Whenever I look at the list of books about writing that I’ve considered on this site, I feel a pang of disloyalty.
Most of the books that had a fundamental impact on the way that I think about writing are books that I read a long time ago, books whose titles are not listed here, books whose ideas have no gratitude expressed towards them here.
When I decided to re-read Anne Lamott’s Bird by Bird this year, that’s what I was thinking about. It was a deliberately planned pilgrimage. But I was nervous about it.
Sometime between 1994 and February 2012, I did pick up Bird by Bird again, and I hadn’t loved it with the same fervour that I had when I first discovered it. After only a few chapters, I set it aside and wondered if I hadn’t grown out of it.
After that, I stopped recommending it as widely as I had, even though it was one of the books whose names still came immediately to mind when I considered influential books on writing. After that, I looked at my copy warily, like you look at a favourite food that’s been tainted by the memory of having eaten it on an evening that transformed into a particularly painful morning-after.
But now I can comfortably refer to it as a favourite once more. If I ever find the notes that I made from that first reading (if, in fact, I made notes, because all I remember is racing through it, even taking it into the tub, so attached was I), I might find that I noted completely different passages, but the number of flags that marked the remarkable passages of this re-read was an impressive tally indeed.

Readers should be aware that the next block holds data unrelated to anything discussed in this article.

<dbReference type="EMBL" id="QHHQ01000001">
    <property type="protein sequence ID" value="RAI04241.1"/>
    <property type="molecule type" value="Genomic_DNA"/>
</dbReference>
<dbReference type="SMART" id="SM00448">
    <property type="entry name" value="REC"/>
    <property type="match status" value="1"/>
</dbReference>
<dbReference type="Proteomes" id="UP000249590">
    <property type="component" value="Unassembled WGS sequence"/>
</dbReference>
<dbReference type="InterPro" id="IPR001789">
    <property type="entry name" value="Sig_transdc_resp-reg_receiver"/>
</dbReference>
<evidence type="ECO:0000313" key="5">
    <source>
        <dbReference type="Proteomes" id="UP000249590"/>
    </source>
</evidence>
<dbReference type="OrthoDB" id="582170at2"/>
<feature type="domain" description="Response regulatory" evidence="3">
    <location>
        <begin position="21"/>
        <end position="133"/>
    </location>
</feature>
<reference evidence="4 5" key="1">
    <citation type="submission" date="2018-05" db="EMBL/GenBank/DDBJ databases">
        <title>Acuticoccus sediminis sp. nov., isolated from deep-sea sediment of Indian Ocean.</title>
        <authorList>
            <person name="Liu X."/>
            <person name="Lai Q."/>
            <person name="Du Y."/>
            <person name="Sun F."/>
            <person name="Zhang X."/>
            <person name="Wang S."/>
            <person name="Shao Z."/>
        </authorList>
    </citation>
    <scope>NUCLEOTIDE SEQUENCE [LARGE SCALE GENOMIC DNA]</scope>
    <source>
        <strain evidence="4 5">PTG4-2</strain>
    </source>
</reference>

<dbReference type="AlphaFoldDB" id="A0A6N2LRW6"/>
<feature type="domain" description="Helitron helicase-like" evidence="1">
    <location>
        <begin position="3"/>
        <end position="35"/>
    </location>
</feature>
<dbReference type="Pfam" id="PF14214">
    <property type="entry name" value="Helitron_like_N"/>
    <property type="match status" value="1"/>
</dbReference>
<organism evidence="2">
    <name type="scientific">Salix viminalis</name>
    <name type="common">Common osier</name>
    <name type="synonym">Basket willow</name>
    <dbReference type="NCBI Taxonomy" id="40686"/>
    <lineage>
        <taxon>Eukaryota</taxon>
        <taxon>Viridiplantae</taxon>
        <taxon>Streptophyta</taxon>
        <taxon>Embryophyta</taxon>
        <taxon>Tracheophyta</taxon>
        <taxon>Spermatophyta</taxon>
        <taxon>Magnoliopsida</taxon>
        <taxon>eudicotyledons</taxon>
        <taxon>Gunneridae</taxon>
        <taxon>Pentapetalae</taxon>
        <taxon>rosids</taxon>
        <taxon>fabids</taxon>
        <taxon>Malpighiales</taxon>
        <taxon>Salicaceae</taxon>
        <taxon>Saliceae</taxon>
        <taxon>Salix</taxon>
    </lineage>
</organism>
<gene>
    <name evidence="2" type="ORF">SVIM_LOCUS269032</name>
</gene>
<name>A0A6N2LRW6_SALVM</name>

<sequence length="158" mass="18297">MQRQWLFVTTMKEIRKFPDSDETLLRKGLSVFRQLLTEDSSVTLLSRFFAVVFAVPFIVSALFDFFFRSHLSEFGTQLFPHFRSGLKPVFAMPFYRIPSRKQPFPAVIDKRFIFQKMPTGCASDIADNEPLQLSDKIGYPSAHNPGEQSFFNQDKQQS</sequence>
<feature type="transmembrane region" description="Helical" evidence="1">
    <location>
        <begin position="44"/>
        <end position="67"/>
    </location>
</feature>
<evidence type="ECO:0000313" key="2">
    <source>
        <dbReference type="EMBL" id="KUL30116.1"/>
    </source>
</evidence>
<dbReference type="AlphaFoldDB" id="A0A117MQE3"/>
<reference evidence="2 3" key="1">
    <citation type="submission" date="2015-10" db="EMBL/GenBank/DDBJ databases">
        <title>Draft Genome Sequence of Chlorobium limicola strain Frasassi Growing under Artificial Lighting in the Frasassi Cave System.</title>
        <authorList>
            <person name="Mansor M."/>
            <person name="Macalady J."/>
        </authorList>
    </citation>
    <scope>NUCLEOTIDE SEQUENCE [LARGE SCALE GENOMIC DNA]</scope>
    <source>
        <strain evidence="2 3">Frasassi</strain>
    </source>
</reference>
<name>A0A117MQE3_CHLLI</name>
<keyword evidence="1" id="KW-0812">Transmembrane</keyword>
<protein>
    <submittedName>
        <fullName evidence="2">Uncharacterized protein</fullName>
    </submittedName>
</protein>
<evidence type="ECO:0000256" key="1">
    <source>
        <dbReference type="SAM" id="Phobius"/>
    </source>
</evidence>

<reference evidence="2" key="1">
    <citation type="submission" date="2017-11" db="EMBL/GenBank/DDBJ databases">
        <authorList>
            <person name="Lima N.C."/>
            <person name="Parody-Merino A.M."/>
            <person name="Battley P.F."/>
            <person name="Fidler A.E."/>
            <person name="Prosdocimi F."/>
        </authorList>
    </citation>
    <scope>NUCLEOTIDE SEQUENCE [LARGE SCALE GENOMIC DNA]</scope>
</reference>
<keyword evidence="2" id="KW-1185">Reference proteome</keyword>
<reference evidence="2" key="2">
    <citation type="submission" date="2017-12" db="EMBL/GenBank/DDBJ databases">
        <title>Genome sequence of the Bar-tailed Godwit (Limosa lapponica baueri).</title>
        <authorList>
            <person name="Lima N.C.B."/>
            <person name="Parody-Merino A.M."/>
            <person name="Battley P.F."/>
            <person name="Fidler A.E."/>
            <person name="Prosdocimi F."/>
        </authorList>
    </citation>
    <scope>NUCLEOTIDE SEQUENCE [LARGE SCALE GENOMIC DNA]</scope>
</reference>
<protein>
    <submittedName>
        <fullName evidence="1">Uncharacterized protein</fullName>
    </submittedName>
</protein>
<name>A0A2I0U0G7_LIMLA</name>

What makes Bird by Bird such a vital resource for me?
First, the specific.
“One line of dialogue that rings true reveals character in a way that pages of description can’t.”
“If there is one door in the castle you have been told not to go through, you must. Otherwise, you’ll just be rearranging furniture in rooms you’ve already been in.”
Next, the general.
“Writing is about hypnotizing yourself into believing in yourself, getting some work done, then unhypnotizing yourself and going over the material coldly.”
“Perfectionism is a mean, frozen form of idealism, while messes are the artists’ true friend. What people (inadvertently, I’m sure) forgot to mention when we were children was that we need to make messes in order to find out who we are and why we are here – and, by extension, what we’re supposed to be writing.”
Also, her bookishness.
“I read more than other kids; I luxuriated in books. Books were my refuge. I sat in corners with my little finger hooked over my bottom lip, reading, in a trance, lost in the places and times to which books took me.”
“Becoming a writer can also profoundly change your life as a reader. One reads with a deeper appreciation and concentration, knowing now how hard writing is, especially how hard it is to make it look effortless. You begin to read with a writer’s eyes. You focus in a new way.”
And, finally, her voice.
“There are moments when I am writing when I think that if other people knew how I felt right now, they’d burn me at the stake for feeling so good, so full, so much intense pleasure. I pay through the nose for these moments, of course, with / lots of torture and self-loathing and tedium, but when I am done for the day, I have something to show for it.”
“To be engrossed by something outside ourselves is a powerful antidote for the rational mind, the mind that so frequently has its head up is own ass – seeing things in such a narrow and darkly narcissistic way that it presents a colo-rectal theology, offering hope to no one.”
It’s Still Great Stuff for Writers.
Anne Lamott’s Bird
by Bird: Some Instructions on Writing and Life (1994)
Pantheon Books, 1995